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Jacques OFFENBACH (1819-1880)
Les Brigands – operetta (1869) [105:00]
Falsacappa – Tibère Raffall (tenor)
Fiorella – Ghislaine Raphanel (soprano)
Fragoletto – Colette Alliot-Lugaz (mezzo)
Pietro – Michel Trempont (tenor)
Antonio – Bernard Pisani (tenor)
Le baron de Campo Tasso – Francois Le Roux (baritone)
Duke of Mantua – Thierry Dran (baritone)
Choeur et Orchestre de l’Opéra de Lyon/John Eliot Gardiner
rec. Opera de Lyon, May 1988. DDD
[44:31 + 60:32]
Experience Classicsonline

It’s impossible to come away from an
Offenbach operetta without a smile on your face, and this work is no exception.  While by no means one of his more celebrated works it is a musical delight, gleaming with good humour from start to finish and Gardiner’s performance and this recording do it full justice. 

The plot concerns a group of bandits in northern Italy, led by Falsacappa, who have fallen on hard times.  In order to gain some ready cash they intervene in the Duke of Mantua’s plans to marry the princess of Granada, passing off Falsacappa’s daughter, Fiorella, as the princess.  They are horrified to find that the Mantuan treasury is empty due to administrative embezzlement, but in the end all is forgiven and the Duke’s treasurer arranges a loan to cover everyone’s expenses.  Like many of Offenbach’s other operettas the plot satirises certain decadent aspects of Second Empire France which the audience would surely have recognised, such as the governmental incompetence which leads to the empty treasury, or the incompetent Carabinieri who always turn up too late to be of any use.  The work is musically more sophisticated than its plot would suggest: in particular the way it pokes fun at figures of authority like the Duke, or the harrumphing music associated with the officers of the law.  In contrast, the music for the bandits themselves is consistently light-hearted and fun and quite touching when it comes to the young lovers, Fiorella and Fragoletto.  The arrival of the delegation from Granada provides a welcome opportunity for some Spanish colour. 

Gardiner’s performance dates from towards the end of his time as director of the Opera de Lyon and, while it may not be as widely loved as his recording of Chabrier’s L’Etoile, it is every bit as successful.  There is a wonderful feeling of ensemble about the performance and you very much get the feeling that this was a true company effort without imported superstars.  The performers are all extremely well suited to their roles, led by the roguish, throaty tenor of Raffall as Falsacappa.  He clearly lives and breathes this music, as do the female leads.  Perhaps Ghislaine Raphanel is a little too edgy as his daughter Fiorella, failing to convey the winsome youthfulness of this character.  Mezzo Colette Alliot-Lugaz, however, is outstanding in the breeches role of Fragoletto, her dark, fruity tone providing a rich contrast between the two lovers: compare their two entrance arias (CD 1, tracks 7 and 11) to see what I mean.  All of the other soloists are excellent, but you don’t come away from this set marvelling at star performances: instead it’s the sense of ensemble that sticks with you.  Take, for example, the Act 2 trio (CD 2, track 8) where the voices blend with each other as if they’ve been doing this sort of thing for their whole lives.  Marvellous!  The chorus work is fantastic too, be they roguish bandits or incompetent Carabinieri, and the finales of each act, where each of these elements comes together, are quite splendid.  Unsurprisingly in view of their conductor, the orchestra plays with transparency and clarity which really opens up the textures, nowhere more strikingly than in the clipped, bright opening.  Recorded sound is EMI’s best, clear and immediate.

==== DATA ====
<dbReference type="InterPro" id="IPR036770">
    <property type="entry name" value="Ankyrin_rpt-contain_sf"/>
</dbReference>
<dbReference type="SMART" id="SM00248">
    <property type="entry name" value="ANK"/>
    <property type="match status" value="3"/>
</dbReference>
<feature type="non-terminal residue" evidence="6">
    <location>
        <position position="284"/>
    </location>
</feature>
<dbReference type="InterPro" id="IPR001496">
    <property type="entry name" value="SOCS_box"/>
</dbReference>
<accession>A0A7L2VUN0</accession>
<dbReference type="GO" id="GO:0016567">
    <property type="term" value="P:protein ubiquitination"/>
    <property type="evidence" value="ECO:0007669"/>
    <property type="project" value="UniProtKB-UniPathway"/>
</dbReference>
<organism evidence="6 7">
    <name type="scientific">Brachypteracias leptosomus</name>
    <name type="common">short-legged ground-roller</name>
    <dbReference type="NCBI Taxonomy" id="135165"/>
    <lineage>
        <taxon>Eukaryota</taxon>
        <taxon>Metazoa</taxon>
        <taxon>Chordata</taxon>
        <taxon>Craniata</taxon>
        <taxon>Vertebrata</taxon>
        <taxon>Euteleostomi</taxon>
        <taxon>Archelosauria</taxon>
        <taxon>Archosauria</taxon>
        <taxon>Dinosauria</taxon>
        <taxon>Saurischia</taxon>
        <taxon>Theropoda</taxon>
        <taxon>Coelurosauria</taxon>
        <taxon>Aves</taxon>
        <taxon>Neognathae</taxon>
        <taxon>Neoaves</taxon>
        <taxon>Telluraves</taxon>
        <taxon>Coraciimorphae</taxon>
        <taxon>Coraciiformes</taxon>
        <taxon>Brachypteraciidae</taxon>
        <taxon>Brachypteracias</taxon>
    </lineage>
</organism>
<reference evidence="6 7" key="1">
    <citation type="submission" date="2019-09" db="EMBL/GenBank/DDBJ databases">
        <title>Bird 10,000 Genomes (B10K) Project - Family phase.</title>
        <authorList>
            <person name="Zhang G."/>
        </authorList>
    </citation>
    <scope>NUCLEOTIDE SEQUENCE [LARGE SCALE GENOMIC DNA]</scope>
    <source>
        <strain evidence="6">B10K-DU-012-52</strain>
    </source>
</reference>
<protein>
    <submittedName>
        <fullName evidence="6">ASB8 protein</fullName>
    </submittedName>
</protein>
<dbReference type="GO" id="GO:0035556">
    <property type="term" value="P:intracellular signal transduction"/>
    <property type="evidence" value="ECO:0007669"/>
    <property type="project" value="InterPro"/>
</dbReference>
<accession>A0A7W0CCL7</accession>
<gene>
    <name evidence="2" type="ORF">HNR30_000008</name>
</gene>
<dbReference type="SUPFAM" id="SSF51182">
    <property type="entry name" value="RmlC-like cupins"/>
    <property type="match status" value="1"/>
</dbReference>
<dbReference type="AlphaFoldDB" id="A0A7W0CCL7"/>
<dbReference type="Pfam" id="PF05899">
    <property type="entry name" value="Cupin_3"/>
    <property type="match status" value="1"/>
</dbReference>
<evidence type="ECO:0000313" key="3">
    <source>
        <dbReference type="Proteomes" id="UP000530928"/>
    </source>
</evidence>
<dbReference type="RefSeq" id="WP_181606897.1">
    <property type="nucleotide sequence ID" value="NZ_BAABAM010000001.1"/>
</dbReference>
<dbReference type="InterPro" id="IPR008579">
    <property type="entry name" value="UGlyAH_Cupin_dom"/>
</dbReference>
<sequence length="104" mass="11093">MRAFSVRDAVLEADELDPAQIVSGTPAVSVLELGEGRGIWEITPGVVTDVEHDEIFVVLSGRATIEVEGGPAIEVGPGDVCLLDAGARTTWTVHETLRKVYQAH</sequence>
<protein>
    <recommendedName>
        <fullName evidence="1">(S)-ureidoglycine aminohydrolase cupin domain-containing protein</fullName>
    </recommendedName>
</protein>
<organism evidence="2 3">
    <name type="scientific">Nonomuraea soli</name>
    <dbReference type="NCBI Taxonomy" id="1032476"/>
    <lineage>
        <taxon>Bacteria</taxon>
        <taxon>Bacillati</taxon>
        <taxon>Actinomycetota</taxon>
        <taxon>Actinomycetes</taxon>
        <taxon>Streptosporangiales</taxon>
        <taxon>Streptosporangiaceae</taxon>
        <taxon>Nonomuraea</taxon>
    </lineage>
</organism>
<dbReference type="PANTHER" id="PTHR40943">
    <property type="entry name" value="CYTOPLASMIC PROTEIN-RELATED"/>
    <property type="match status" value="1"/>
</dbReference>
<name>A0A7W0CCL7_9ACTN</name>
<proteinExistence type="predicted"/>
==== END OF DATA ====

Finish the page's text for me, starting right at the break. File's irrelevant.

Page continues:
All of this is shaping up, then, for a top recommendation, but EMI fall down badly in the presentation of this set.  It’s a budget double re-release so, unsurprisingly, there are no texts or translations.  Contextual notes are provided but the synopsis included is ridiculously brief and really will not do for the listener who wants to follow the work in any level of detail.  The CD sleeve claims that the libretto can be found on EMI’s website, but I searched long and hard and couldn’t find it anywhere.  EMI need to set this right in order for this set to have the widespread appeal it so clearly deserves.

Simon Thompson




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